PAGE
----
These last few days have been very trying for those of us who care about people. Violence has grown to obscene proportions. Many of us question how safe we really are. It is necessary for us to work hard to keep ourselves safe and assure that those we love and care for are also safe and secure. This means those we serve also.

At our church, we do a great deal for the people in our community who have been left behind by the greedy leaders controlling politics and money. It is possible that because of our generosity and care for people of all colors, all genders, all nationalities, someone who objects to our serving these community members could enter the church will violence in his heart. This is why we must assure that we are safe in our environs.

However, there is another aspect to all this. I will not reduce the importance of assuring this safety, but in our own hearts there is something we can do to be at ease. We can search into the pits of our very core, the depths of ourselves, to open ourselves to unbridled love for each other. By doing this, we are opening ourselves to receive the comfort of God in our lives. We are also confirming the principle that love conquers fear, love conquers hate.

The gospel of John, chapter 17, says “I will remain in the world no longer, but they are still in the world, and I am coming to you. Holy Father protect them by the power of your name – the name you gave me – so that they may be one as we are one.” Prayers such as this may not stop the violent incidents we experience, but this does allow us to live our lives in the relative of freedom knowing that God will protect us no matter what the outcome of some fool’s actions occur.

Many of us consider the creation of the world as a gift of life. And poverty is against the meaning of that gift; therefore, we cannot let negative influences to prevent us from lifting our neighbors from poverty. We are urged by the naysayers that our efforts are useless, and some of these negative people believe that those living in poverty deserve it. This is not the way people living in God’s light think of others. We must continue to be the example that God’s light shines for all.

The theologian, Jean Vanier, writes, “One of the marvelous things about community is that it enables us to welcome and help people in a way we couldn’t as individuals. When we pool our strength and share the work and responsibility, we can welcome many people, even those in deep distress.”

If we are people of faith, we give our lives to what God wishes for the world. Does that mean we have to walk through fire? Sometimes. Perhaps. And, this is the scary part; but, I, for one, could not live with myself if I turned my back on my less fortunate neighbors because of fear what someone may or may not do to stop me. My life and my relationship with God is too important to ignore. Besides, my Marine Corps training taught me to never give up. This and God’s love has brought me back from the depths of very serious physical difficulties to be able to live a very, very normal productive life. I can only do the same for those who need God’s compassion. And in doing so, perhaps I can eliminate some of the hate in our world.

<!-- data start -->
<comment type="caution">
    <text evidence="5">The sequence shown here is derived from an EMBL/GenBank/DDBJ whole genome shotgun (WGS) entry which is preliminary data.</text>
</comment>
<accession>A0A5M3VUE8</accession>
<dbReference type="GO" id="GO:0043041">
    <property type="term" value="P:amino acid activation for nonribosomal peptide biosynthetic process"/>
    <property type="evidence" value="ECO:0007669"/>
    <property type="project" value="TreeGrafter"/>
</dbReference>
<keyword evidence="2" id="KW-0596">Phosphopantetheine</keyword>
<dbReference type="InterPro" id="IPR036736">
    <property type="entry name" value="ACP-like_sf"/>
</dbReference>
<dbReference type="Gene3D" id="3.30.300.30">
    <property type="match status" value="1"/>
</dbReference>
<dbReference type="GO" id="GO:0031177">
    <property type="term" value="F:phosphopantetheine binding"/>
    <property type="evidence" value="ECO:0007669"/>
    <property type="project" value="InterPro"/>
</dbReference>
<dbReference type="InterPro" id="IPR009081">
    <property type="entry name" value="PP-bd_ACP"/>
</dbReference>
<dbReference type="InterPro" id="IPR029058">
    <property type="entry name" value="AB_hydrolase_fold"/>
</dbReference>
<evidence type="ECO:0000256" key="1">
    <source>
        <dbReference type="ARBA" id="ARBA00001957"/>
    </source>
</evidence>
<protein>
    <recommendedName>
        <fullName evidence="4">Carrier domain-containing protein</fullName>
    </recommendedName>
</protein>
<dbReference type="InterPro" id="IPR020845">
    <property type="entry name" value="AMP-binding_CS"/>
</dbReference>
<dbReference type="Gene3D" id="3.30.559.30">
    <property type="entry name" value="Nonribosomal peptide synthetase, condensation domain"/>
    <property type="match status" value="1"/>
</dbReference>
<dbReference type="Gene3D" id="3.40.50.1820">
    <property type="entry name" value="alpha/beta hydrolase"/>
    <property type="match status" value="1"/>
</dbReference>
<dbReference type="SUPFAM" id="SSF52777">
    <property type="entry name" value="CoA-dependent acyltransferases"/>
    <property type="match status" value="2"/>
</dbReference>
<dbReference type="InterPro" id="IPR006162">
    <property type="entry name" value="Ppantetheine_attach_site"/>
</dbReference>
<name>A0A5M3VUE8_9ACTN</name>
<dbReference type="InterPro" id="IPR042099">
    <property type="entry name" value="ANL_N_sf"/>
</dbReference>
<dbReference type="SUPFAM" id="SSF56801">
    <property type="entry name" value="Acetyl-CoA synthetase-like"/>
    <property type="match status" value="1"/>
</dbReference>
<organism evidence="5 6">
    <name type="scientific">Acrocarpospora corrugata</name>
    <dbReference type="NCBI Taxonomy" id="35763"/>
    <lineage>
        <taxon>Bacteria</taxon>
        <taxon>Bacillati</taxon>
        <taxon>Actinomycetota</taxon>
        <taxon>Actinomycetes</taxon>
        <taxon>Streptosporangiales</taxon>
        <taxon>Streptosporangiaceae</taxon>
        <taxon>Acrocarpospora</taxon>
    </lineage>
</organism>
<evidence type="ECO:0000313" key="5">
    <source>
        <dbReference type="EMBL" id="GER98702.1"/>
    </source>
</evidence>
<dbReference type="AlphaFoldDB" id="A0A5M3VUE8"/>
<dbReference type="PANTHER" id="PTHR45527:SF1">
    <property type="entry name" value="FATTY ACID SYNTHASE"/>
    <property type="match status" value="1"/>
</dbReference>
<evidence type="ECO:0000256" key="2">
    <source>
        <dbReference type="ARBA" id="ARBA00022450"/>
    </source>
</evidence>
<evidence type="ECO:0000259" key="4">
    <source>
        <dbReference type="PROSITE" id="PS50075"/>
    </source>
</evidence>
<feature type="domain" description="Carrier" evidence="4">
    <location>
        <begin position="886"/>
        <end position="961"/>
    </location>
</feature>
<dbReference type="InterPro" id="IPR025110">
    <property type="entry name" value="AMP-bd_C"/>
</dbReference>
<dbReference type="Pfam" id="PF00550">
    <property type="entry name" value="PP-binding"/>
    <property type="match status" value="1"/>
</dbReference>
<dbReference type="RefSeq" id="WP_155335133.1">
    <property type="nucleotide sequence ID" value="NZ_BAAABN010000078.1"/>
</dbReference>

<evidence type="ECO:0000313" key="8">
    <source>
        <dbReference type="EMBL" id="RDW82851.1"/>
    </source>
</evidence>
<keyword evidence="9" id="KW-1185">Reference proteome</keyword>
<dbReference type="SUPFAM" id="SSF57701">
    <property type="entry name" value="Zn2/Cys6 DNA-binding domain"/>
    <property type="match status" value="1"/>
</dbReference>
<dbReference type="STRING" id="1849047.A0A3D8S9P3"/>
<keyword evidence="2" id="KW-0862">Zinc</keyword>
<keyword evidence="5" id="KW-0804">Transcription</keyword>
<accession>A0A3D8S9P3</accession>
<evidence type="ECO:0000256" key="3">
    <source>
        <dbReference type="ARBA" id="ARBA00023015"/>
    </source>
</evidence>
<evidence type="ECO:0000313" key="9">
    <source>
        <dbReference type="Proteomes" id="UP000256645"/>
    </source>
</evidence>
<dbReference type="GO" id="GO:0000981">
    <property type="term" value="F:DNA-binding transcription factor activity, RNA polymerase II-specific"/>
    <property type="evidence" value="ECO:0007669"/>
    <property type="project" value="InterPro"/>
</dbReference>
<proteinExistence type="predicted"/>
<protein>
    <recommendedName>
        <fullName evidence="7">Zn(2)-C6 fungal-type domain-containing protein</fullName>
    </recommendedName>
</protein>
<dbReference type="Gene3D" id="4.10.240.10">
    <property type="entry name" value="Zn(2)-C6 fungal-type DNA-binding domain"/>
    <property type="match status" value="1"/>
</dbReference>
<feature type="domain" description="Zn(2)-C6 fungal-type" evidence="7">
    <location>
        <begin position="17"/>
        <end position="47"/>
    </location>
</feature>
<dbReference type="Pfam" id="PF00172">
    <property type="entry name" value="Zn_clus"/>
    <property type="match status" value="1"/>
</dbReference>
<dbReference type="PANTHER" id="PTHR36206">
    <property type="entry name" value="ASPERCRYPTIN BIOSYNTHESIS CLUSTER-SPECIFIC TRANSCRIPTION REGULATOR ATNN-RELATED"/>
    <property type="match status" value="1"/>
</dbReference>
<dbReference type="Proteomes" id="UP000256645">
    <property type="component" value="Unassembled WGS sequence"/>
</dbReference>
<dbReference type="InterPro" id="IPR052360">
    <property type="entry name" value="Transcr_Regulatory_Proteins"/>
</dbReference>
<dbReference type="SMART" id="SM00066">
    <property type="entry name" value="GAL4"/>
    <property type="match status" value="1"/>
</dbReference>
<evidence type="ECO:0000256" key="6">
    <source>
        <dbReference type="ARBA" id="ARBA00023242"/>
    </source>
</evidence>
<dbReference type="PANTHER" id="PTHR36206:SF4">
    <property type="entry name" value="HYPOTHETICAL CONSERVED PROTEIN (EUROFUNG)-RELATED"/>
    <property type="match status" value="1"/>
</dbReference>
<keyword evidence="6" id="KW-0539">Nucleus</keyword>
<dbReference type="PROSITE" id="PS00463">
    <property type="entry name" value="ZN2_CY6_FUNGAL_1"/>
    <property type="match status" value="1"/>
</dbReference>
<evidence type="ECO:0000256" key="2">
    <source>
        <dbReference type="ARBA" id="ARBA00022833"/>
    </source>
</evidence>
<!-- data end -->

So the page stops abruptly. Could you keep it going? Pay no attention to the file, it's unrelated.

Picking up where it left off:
As a final thought, I can only say that I cannot control what others may do; the only thing I can do is to live the life I have, which is supported by walking in the light of God and sharing his good blessings.

Community is God’s Wish

thanksgiving2              Community is God’s wish


It seems that society is against our building community. Between politics and economy separation, we find that we must continually work at keeping the spirit of community alive. We must be fully aware that others, not in favor of a coherent community are determined to undermine our efforts. Helping one another achieve a safe haven and comfortable living is not something that we should consider as a task. It is what community is based on. It is not really a self-aggrandizing virtue to help others; it is God’s gift to us as we share our successes and failures, good times and times of sorrow, and celebrations and times of fear and trepidation. The manifestation of God’s blessing on community is realized when we give out of love, not pity.

The New Testament clearly demonstrates the love that Jesus has for community. New Testament scholars call this gift koinonia; or as I translate it, fellowship. We cannot truly identify our own individuality until we recognize and support the individuality of others. After all, we are all children of God, which makes us all brothers and sisters, no matter what color our skin is, where we come from, or what religion we practice. When Jesus tells us that the Kingdom of God is within us, he is speaking of our love and support for one another, in all circumstances.

The author of Kings in the Old Testament writes, “and may your hearts be fully committed to the LORD our God, to live by his decrees and obey his commands, as at this time.” Jesus clarified this when he said that the second commandment is to love your neighbor as you love yourself. This should be obvious to all of us that God want us to enjoy each other, each other’s opinions, and each other’s cultures. I know that I enjoy learning about other people, where they come from, and I particularly enjoy sharing a meal with them.

When I say it’s you I like, I’m talking about that part of you that knows that life is far more than anything you can ever see or hear or touch. Love conquers hate, peace rises triumphant over war, and justice proves more powerful than greed. 

May God help us to realize this dream.